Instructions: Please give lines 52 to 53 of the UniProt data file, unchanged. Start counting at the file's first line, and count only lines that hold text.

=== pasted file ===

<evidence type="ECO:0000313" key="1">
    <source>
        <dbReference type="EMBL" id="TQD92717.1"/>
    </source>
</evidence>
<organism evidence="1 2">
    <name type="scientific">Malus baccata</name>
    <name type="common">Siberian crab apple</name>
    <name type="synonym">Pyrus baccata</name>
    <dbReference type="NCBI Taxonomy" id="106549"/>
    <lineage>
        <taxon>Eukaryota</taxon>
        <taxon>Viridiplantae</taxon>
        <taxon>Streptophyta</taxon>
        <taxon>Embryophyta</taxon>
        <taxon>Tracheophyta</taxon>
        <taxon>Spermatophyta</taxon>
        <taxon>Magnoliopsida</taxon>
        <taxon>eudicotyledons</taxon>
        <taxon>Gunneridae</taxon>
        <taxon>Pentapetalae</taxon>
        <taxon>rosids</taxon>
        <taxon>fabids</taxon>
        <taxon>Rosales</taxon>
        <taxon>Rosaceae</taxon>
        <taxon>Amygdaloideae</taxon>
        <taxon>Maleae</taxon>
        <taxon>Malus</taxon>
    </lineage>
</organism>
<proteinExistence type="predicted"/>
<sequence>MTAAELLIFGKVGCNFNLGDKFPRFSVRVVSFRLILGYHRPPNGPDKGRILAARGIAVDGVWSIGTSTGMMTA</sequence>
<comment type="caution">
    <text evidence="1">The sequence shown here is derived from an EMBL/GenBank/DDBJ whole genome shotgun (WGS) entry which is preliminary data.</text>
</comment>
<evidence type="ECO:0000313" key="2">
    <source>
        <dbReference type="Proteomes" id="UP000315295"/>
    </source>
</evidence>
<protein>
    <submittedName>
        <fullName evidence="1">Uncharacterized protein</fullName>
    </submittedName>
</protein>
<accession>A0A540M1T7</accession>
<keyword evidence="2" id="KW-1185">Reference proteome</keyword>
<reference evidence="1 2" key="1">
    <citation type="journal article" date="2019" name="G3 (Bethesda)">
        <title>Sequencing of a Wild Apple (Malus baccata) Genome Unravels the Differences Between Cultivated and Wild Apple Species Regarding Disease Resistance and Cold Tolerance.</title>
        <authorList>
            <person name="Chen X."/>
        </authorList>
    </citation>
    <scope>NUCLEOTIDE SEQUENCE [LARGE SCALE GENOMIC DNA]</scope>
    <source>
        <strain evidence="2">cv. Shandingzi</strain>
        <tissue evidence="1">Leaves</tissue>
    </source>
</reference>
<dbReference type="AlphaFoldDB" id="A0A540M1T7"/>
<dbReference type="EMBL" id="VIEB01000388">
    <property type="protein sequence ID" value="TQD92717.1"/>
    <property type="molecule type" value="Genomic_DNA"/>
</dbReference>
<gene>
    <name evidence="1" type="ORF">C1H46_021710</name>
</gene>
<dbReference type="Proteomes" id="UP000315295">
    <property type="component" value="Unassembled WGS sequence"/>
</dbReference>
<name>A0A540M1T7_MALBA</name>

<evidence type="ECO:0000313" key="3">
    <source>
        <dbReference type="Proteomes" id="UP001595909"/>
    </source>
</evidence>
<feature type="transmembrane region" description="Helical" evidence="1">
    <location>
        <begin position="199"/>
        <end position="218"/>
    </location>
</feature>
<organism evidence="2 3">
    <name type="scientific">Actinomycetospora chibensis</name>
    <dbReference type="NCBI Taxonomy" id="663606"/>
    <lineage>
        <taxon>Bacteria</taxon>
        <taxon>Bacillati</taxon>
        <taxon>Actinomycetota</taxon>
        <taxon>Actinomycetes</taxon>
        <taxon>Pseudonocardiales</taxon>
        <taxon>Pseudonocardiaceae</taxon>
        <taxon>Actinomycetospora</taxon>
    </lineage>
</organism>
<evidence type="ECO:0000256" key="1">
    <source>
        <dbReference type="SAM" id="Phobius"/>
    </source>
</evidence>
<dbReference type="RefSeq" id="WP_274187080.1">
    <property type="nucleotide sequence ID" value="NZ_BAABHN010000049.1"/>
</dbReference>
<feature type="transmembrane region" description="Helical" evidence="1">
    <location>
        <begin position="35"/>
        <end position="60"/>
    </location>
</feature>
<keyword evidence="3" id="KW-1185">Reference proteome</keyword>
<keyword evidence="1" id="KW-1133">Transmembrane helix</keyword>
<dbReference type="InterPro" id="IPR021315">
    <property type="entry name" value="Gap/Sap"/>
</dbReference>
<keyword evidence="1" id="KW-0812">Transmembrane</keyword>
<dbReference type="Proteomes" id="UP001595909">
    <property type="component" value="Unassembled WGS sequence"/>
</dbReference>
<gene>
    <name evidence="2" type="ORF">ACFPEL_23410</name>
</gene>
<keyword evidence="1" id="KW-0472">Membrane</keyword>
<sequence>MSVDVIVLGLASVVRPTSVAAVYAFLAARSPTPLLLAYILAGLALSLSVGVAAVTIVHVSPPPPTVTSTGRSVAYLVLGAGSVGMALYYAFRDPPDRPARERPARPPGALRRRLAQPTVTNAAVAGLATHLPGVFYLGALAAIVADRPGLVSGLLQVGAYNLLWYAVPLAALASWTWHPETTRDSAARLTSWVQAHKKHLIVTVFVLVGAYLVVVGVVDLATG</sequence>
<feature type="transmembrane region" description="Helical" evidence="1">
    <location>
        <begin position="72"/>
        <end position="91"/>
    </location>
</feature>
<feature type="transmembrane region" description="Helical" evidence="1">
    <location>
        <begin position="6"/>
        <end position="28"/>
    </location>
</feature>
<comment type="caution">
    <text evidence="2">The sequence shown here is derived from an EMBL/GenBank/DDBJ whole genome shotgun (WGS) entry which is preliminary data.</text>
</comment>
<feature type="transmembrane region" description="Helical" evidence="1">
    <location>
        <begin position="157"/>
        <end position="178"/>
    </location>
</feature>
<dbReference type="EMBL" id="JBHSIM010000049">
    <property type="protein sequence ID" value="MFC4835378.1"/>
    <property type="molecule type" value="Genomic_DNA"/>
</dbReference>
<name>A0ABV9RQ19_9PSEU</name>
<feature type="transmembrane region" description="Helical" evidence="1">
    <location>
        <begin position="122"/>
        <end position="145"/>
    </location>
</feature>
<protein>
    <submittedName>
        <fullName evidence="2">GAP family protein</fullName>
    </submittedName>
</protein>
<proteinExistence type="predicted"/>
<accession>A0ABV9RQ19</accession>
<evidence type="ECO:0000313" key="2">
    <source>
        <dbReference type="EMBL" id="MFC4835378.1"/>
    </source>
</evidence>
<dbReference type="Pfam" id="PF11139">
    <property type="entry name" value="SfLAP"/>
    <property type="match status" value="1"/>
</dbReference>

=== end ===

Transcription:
            <person name="Chen X."/>
        </authorList>